• Justin Timberlake portrays Sean Parker, who, prior to the founding of Facebook, had a hand in founding Napster. In 2011, Timberlake himself will oversee a re-launch of Facebook's former competitor MySpace, which jumps from social media to online music store. That move in itself would pit MySpace against current competitors iTunes, Spotify and, albeit a shell of its former self, Napster.
    • "You're not an asshole, Mark. You're just trying so hard to be." And it apparently paid off since Jesse Eisenberg was later cast as the ultimate rich asshole.
    • At a party, Mark and Eduardo meet a pair of Asian-American girls. The real Mark would later marry an Asian-American woman.
    • Following his highly-criticized appearance before Congress in 2017 (which soon led to numerous memes of him as a stuttering robot), fans found the movie's presentation of Zuckerberg as an ice-cold manipulator quite laughable compared to the real man.
    • Zuckerburg later became known in the late 2010s for being an extremely awkward and un-charismatic individual, with comparisons to an alien or a talking reptile masquerading as a human being particularly popular meme fodder. This can make his characterize in the film as a curt and direct, but incredibly fast-thinking and decisive individual as bizarre in hindsight. However, it also makes Jesse Eisenberg's portrayal of him (which some criticized as wooden and even robotic) surprisingly accurate as well.
    • Movie Zuckerberg's comment about people wanting to sit on his shoulders to make themselves tall becomes this after the real Zuckerberg sat on a cushion to make himself look taller during a Senate hearing.
    • Cameron's quip that suing Mark could make the brothers look like they're "in skeleton costumes chasing the karate kid around a high school gym" became this after the release of the film's Sequel Series Cobra Kai, which portrays Johnny Lawrence and his friends in a more positive light while highlighting more of Daniel LaRusso's character flaws. Furthermore, in one episode, Miguel, a modern Cobra Kai student, wears a skeleton costume as a Call-Back to the original Cobra Kai members and ends up fighting a gang of bullies at the Halloween party.
    • The Winklevoss twins later executive produced another film adaptation of a Ben Mezrich book about the 2021 GameStop stock fiasco, which was even titled The Antisocial Network after the film.
  • Jerkass Woobie:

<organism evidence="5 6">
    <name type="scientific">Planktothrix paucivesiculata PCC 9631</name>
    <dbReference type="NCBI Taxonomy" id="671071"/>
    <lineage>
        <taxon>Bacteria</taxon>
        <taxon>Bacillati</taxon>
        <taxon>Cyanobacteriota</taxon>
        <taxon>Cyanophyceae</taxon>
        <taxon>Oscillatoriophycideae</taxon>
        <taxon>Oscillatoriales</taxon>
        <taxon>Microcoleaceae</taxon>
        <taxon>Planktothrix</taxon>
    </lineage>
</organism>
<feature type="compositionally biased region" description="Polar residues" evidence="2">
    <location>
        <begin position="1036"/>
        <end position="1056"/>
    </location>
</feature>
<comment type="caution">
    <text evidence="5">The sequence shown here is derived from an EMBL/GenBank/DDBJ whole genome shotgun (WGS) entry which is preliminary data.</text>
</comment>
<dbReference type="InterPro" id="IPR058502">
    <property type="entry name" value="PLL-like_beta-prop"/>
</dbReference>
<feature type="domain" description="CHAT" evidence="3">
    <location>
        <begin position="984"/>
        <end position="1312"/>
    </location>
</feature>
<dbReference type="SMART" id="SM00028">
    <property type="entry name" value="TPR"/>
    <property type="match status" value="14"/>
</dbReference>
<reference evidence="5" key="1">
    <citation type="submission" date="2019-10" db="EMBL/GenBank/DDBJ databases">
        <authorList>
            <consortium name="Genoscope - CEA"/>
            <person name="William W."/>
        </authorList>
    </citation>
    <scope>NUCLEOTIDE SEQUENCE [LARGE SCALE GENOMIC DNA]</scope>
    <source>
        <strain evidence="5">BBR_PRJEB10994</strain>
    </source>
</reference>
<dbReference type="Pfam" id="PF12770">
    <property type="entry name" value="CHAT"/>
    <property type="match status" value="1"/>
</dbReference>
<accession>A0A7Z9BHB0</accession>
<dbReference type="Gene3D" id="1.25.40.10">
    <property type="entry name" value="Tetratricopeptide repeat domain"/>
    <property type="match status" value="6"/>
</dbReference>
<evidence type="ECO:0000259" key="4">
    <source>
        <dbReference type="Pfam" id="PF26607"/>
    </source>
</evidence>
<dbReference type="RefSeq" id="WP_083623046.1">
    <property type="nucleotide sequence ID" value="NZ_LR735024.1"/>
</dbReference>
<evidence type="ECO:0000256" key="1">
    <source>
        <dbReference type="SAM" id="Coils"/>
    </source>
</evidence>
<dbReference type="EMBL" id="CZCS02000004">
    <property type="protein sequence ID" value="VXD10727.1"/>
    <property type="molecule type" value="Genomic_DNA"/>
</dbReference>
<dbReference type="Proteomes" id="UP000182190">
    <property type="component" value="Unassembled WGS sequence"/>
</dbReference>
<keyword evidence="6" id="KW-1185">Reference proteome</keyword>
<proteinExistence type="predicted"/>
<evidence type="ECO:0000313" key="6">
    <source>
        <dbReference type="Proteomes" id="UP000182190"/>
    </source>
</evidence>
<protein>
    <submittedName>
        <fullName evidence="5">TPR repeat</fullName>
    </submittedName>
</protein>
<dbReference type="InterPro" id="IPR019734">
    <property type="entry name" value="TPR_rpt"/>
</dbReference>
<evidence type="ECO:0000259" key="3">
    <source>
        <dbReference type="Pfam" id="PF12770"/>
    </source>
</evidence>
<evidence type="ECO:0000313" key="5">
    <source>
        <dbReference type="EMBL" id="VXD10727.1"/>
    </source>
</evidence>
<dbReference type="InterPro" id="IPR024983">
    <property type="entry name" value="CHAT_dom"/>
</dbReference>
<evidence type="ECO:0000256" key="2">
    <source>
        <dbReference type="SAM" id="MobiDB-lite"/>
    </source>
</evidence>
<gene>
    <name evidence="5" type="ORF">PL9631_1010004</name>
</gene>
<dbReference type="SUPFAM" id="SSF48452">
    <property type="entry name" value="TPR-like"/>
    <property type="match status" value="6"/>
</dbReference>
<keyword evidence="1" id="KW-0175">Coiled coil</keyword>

• Mark. While he's an Insufferable Genius, he ultimately wants to succeed in life, and be somebody. By the end of the film, he's lost two friends and is realizing the consequences of his actions.
    • Christy may count as well, even if she's a total nutter. But her face just before Eduardo breaks up with her...it's both creepy and "Awww..." inducing at once.
  • Memetic Mutation:
    • The scene where Mark gets passed a note, reads it, and looks out to see who passed it to him. Behold!
    • The movie poster got parodied a lot, too.
    • These are not the hammer.
    • The entire scene of Eduardo storming the Facebook office has gained a huge following; then again, it's next to impossible to write a line about "'fuck you' flip-flops" that doesn't have this effect.
    • Eduardo's "You better lawyer up, asshole..." is often repurposed as a general-use Pre Ass Kicking One Liner.
    • The Internet got a small bit of leverage out of filling in its own answers to Sean Parker's question of what's cooler than a million dollars.
    • Whenever there's executive-level drama going on with Facebook, people will often invoke the climatic scene where Eduardo's ownership share was diluted down to point-zero-three percent.
  • Misaimed Fandom:
    • Some people characterize it to be a demonization of Mark Zuckerberg, when he's portrayed somewhat sympathetically, having some good qualities, along with some bad ones.
    • Not to mention the film's story is from the point-of-view of characters trying to defeat him in a legal battle.
    • On the opposite end, you had more and more people sympathizing with the real-life Eduardo based on the events that transpired in the film. It's easy to forget that in real life, Eduardo actually won the lawsuit (or more specifically, they settled out of court with him) and that the real guy has been on record saying that he didn't care about being part of Facebook's operations, he just wanted his deserved financial stake.